A recent study published online in The Journal of the American College of Cardiology, suggests that statins, which are the most commonly prescribed cholesterol-lowering medications, may interfere with the fitness benefits of exercise.
The New York Times reports that the study tested a group of overweight, inactive men and women who all had multiple symptoms of metabolic problems, including wide waistlines, high blood pressure or excess abdominal fat, before and after a supervised 12-week exercise program. Half of the group was also given a 40-milligram dose of statins.
At the end of 12 weeks, the unmedicated group significantly improved their aerobic fitness by more than 10% on average. Conversely, the medicated group improved their aerobic fitness by barely 1% on average and some even had less aerobic capacity by the end of the study.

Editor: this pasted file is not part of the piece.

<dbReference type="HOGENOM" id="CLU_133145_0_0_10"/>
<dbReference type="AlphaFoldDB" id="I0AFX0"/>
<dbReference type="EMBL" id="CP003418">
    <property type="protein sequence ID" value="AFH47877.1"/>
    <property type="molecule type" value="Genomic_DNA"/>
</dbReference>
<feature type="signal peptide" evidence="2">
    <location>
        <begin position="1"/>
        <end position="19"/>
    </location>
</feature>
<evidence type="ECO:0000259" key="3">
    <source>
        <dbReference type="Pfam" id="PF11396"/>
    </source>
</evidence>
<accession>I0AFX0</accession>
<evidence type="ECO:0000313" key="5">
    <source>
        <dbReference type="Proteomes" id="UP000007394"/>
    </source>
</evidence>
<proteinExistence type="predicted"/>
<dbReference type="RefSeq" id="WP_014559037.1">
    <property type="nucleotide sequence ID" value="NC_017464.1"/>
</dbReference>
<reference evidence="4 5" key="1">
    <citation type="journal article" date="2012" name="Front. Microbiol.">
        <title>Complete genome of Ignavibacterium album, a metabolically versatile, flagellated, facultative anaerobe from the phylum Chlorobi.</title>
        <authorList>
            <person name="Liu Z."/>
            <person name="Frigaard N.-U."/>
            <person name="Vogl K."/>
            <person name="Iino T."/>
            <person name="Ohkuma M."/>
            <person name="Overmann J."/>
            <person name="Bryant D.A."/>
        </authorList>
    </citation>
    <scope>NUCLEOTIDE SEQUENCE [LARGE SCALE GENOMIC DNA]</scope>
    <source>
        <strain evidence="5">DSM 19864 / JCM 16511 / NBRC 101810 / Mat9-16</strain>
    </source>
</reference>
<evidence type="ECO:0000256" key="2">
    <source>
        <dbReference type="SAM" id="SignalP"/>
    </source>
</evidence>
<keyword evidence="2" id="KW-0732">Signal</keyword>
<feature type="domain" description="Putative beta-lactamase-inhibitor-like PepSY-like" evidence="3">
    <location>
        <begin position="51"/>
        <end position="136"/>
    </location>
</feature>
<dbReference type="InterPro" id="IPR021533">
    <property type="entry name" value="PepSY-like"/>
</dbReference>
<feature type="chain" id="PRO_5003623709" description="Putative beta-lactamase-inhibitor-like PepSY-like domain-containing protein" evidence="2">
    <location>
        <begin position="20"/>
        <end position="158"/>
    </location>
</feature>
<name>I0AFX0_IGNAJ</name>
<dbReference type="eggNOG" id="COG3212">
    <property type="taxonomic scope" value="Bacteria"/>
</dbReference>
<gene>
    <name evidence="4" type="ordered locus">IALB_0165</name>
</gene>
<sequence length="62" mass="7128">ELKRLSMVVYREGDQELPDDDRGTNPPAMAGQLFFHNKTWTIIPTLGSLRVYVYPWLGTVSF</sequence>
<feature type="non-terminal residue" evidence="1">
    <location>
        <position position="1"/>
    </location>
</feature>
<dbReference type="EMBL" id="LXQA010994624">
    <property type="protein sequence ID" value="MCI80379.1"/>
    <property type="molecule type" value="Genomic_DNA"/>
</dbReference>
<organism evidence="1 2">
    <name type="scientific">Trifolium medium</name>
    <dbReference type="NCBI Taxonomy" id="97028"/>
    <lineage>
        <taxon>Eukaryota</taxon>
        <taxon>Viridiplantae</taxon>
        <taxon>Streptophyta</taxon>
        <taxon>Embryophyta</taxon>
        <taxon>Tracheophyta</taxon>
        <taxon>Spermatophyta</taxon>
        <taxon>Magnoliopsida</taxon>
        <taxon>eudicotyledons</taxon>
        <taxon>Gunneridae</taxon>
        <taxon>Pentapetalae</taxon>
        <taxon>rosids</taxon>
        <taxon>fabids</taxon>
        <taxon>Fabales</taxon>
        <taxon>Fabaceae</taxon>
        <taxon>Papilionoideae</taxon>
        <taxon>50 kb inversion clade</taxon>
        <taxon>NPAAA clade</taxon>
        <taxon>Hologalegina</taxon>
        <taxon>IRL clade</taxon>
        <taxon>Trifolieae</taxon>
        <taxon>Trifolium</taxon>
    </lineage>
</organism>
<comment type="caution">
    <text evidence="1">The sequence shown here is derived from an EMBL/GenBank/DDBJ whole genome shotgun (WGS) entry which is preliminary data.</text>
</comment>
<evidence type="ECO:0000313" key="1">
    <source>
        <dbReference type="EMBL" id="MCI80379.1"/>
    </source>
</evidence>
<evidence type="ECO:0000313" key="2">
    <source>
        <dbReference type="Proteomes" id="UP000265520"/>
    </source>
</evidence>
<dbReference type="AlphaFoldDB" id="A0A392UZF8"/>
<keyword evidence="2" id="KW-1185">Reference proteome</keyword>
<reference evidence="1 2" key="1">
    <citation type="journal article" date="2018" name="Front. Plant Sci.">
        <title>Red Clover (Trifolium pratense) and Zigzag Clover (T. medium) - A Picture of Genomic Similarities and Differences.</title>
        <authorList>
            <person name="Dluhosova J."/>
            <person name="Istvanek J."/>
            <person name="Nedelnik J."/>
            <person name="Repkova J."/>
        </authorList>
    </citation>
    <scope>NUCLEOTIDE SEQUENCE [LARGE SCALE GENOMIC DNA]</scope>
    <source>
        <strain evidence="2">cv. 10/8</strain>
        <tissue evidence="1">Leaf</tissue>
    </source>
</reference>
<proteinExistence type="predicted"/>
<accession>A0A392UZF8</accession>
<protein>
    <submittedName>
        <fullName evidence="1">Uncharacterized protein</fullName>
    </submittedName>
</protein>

The researchers found that this discrepancy was a result of the reaction that taking statins has on enzyme levels. For people taking the drug, enzyme levels related to the health of mitochrondria, the energy-producing parts of a cell, fell by about 4.5%, but for the unmedicated group, enzyme levels increased by 13%. In essence, those taking statins reaped significantly less health benefits from exercise than those who were unmedicated.
Experts still advise that for certain people, such as those with high cholesterol or a family history of high cholesterol or heart disease, statins can reduce the risk of a heart attack and help save lives. If you have questions about this study or the medications you’re on, please speak with your doctor. To find a cardiologist in your area call 1-800-642-0101 or visit www.AdventistHealthCare.com/FindaDoc.
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